A tribute to Anne Wells Branscomb

Anne Wells Branscomb died on October 3rd, 1997. 3 years before, she published a book, Who Owns Information? From Privacy to Public Access, that was to influence deeply my thinking and my choices. That was because of the questions she asked. I differ on many of the answers she gave to these questions, and more generally we come from very different cultures and backgrounds. But the questions and the principles she outlined to address them stayed with me. Yesterday, I found a copy of her book on my bookshelves, and in it a letter that she wrote to me a few months before her death, just to thank me for a letter of praise for her book. I browsed through the pages, and little miracle of the physical memory of paper, the book (original paperback edition of 1994) opened at page 181, where 13 principles of fundamental information-related rights are listed. Here is the list:

  1. Secrecy: the right to prevent disclosure of information
  2. Privacy: the right to prevent unwelcome and unauthorized intrusions
  3. Confidentiality: the right to release information with restrictions, to prevent others from obtaining the information without the subject’s consent
  4. Publicity: the right to release information into the public domain at a time of place of one’s own choosing
  5. Commerciality: the right to sell information for fair value
  6. Accessibility: the right to obtain information
  7. Reciprocity: the right to receive value in exchange for value given
  8. Integrity: the right to control the accuracy and reliability of information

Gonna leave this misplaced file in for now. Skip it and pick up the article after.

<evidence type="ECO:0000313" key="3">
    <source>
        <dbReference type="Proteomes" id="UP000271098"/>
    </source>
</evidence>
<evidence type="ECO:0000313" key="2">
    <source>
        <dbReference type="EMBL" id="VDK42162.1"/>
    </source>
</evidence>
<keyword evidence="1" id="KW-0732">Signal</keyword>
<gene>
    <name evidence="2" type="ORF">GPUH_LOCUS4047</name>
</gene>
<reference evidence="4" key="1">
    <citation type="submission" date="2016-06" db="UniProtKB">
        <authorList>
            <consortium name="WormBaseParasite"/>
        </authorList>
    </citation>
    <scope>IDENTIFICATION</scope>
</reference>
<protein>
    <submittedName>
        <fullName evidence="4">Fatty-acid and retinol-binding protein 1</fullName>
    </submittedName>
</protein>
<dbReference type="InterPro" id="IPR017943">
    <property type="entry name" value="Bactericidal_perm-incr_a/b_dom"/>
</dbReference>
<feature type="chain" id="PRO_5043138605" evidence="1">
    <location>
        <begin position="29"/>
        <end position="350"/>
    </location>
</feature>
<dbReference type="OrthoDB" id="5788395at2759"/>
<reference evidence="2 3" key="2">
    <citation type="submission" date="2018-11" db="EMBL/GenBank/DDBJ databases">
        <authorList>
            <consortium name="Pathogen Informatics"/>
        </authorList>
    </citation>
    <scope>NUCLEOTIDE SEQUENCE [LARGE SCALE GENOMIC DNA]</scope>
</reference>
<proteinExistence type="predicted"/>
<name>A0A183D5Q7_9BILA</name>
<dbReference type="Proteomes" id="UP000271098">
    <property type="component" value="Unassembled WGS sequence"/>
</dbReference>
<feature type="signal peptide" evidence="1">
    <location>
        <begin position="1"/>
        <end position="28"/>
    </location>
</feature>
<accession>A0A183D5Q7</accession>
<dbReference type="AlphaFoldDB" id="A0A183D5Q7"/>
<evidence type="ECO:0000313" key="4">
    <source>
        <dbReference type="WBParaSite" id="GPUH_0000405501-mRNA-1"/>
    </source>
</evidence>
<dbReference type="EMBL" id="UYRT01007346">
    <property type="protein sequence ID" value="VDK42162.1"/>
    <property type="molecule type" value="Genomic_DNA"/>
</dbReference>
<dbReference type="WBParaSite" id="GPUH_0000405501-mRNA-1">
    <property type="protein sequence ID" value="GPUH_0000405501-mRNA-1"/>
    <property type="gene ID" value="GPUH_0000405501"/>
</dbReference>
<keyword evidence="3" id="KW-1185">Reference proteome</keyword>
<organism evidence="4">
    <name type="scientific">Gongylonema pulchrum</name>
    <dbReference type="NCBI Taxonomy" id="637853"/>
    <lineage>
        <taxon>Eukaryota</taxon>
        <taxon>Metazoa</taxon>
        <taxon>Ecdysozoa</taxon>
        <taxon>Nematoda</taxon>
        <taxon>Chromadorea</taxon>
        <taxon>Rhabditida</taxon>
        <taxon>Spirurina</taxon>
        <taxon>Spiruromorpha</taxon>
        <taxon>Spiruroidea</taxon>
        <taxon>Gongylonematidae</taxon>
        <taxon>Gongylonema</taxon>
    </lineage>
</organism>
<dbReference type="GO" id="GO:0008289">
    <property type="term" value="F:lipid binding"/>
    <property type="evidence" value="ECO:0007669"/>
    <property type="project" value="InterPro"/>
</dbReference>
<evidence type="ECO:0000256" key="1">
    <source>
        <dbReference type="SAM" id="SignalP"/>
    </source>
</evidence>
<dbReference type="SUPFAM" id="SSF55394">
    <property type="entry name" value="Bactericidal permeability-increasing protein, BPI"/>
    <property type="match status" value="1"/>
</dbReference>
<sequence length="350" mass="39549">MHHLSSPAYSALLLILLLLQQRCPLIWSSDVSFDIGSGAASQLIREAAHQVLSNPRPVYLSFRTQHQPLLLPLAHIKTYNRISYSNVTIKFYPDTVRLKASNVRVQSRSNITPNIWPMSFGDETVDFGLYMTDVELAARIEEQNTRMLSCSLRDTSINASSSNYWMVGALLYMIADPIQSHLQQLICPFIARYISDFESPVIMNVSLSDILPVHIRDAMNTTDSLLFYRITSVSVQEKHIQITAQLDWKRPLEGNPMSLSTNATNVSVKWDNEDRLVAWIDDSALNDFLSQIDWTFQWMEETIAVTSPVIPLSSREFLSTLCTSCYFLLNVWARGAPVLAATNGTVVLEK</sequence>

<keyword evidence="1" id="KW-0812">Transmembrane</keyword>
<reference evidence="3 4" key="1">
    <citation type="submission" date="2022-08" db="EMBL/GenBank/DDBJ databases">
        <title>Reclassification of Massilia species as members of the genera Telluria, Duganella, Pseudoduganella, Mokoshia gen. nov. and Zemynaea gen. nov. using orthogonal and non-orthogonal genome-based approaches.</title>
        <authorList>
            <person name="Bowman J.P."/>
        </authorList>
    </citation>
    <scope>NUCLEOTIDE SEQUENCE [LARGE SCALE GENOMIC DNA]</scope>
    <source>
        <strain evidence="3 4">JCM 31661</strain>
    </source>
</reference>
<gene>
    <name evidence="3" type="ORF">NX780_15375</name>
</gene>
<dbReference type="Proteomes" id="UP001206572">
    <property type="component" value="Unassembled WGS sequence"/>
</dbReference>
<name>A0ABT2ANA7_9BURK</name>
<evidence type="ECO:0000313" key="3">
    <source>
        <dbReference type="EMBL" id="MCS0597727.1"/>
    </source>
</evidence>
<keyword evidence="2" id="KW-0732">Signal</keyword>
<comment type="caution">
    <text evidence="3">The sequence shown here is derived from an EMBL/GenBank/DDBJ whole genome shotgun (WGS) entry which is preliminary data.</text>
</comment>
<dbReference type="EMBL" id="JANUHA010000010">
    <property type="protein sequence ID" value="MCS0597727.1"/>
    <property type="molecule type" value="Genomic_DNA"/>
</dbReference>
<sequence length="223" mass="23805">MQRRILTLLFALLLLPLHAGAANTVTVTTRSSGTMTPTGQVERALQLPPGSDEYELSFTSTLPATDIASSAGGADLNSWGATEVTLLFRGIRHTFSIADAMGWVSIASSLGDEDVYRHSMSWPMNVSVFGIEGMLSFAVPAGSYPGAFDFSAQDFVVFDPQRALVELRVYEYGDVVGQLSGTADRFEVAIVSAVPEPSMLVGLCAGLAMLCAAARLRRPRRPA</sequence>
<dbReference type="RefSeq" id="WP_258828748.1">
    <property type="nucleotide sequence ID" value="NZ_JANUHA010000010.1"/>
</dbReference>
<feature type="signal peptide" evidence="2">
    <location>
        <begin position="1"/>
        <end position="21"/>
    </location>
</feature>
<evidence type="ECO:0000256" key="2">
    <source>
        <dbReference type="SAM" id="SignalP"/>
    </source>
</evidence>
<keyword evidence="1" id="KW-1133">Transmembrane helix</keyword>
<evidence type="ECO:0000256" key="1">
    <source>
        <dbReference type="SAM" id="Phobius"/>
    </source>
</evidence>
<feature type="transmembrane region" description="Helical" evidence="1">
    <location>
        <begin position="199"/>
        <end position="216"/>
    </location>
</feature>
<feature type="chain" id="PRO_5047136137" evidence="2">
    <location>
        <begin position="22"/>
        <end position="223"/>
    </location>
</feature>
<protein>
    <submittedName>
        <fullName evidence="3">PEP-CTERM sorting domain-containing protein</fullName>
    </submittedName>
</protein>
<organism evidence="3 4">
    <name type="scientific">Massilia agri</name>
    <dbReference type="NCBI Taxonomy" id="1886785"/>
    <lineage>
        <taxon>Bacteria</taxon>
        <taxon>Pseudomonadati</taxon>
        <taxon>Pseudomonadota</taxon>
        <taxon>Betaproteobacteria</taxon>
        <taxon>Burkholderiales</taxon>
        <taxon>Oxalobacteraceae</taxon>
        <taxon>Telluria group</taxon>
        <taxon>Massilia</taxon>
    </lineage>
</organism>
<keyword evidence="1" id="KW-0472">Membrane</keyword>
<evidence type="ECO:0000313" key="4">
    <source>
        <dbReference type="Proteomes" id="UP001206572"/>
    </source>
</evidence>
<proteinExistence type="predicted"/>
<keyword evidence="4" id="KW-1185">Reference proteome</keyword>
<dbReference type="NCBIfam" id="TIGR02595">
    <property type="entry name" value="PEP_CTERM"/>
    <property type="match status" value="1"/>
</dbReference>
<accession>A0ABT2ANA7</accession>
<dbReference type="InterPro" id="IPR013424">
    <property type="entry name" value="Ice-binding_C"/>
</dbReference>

9. Interoperability: the right to transparency in the transfer of information
  10. Responsibility: the duty to act responsibly
  11. Liability: the right to have grievances redressed
  12. Commonality: the right to share information in the public domain
  13. Equity: the right to have no wrong go unrighted

Many of these rights (or duties) have been invoked abusively. For instance 5. Commerciality has been invoked to claim barriers to the usage of information that are incompatible with privacy, accessibility, interoperability and commonality. But this list is a wonderful platform for thinking about information. In my own list of 7 positive intellectual rights, I retained Commonality, Publicity, Reciprocity, Accessibility, and Integrity. I added Creation and Quotation. The omission of these rights of reuse is of course representative of the limits of thinking about information at the time of Who owns information?. But Anne Wells Branscomb had done the largest part of what I came to consider as my task. I had not forgotten about the book, often mentioned it to friends, but did not remember this list. Then, exhausted from trips and overworking I walked randomly in my apartment, and marvels of perception, I spotted the book … because it was wrongly placed in alphabetic order. I opened it, and here is the list. Thanks.
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